• The Cathedral Group from the Teton Park Road

    Grand Teton

    National Park Wyoming

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  • Bears are active in Grand Teton

    Black and grizzly bears are roaming throughout the park--near roads, trails and in backcountry areas. Hikers and backcountry users are advised to travel in groups of three or more, make noise and carry bear spray. Visitors must stay 100 yards from bears. More »

Prescribed Fire

Fire is linked to the health and diversity of Grand Teton National Park's landscape. The fire-adapted ecosystem depends on this periodic natural disturbance to return areas to earlier successional stages and provide a variety of food sources and habitat for wildlife. Fire can increase forest and vegetation productivity and reduce disease and insect infestation.

The National Park Service uses prescribed fire as an important management tool to help restore natural fire regimes to parklands. Prescribed fire is the carefully planned periodic burning of selected sites to meet a variety of park management objectives. Goals are varied and often overlap. A fire that improves wildlife habitat may, at the same time, decrease accumulated fuels and provide defensible space near developed and high-use park areas.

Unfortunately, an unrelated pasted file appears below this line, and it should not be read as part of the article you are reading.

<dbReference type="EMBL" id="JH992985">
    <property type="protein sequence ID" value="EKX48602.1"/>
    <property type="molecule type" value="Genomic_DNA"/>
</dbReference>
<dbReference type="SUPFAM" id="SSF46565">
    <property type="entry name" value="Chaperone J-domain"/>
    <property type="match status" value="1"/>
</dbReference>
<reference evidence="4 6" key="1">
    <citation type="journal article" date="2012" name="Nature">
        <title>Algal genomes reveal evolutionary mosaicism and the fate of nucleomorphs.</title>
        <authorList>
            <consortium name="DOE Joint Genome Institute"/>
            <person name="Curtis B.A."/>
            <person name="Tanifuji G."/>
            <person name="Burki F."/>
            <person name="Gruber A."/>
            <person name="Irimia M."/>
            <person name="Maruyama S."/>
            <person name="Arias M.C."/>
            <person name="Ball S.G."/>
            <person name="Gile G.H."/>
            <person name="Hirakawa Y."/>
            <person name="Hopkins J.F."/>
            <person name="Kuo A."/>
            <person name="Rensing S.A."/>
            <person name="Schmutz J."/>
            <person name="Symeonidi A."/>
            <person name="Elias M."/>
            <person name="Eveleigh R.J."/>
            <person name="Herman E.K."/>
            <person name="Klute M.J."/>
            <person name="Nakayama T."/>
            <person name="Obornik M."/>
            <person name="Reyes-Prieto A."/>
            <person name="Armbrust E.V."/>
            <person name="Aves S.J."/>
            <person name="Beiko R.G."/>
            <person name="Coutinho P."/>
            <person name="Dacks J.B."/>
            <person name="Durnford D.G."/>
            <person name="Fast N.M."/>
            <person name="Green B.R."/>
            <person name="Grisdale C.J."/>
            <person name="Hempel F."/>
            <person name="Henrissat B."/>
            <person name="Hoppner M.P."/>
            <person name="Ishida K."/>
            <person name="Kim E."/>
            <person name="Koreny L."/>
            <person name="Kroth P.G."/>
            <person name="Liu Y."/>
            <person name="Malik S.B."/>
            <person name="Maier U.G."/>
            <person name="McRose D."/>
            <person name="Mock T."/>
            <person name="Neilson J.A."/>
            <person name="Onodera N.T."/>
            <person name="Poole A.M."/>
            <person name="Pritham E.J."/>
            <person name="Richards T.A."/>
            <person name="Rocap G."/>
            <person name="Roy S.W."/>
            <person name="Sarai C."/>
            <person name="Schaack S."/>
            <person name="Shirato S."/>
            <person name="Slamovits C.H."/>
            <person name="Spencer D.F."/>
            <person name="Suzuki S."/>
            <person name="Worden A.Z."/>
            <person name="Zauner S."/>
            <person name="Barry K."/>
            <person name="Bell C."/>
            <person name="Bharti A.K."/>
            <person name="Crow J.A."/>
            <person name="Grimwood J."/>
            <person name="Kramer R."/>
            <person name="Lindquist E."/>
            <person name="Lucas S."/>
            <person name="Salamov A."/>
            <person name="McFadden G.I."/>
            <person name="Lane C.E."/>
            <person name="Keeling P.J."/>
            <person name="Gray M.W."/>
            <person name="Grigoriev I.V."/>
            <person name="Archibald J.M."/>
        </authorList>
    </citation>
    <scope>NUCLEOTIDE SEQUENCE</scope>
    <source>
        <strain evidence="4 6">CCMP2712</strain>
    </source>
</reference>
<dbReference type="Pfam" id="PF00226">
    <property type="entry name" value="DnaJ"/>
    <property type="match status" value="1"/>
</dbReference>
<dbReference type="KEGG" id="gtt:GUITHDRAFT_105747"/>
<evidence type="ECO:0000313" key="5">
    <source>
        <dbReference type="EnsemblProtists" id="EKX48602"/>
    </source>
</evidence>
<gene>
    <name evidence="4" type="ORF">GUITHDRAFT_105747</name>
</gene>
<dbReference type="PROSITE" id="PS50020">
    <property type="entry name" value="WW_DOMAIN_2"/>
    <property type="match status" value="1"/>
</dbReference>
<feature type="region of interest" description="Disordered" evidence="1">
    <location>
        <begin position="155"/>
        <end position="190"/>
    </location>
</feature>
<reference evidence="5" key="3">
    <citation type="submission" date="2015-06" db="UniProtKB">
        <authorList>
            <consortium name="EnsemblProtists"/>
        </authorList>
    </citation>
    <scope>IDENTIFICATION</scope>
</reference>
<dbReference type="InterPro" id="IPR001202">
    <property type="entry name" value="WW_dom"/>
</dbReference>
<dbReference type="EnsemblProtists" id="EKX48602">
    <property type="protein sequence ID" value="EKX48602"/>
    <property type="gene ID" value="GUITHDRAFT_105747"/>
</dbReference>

Before a prescribed fire is ignited, a burn plan is written, reviewed, and approved. Here, the objectives of the burn are listed, along with a description of the project size, the types of fuels to be treated, and the environmental conditions under which it will burn. Through this planning process and the use of fire effects data, fire managers can, in a cost effective manner, reduce hazards and maintain a healthy, balanced ecosystem for future generations.

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Did You Know?

Beaver Dick Leigh and his family.

Did you know that Jenny and Leigh Lakes are named for the fur trapper “Beaver” Dick Leigh and his wife Jenny (not pictured)? Beaver Dick and Jenny assisted the Hayden party that explored the region in 1872. This couple impressed the explorers to the extent that they named the lakes in their honor.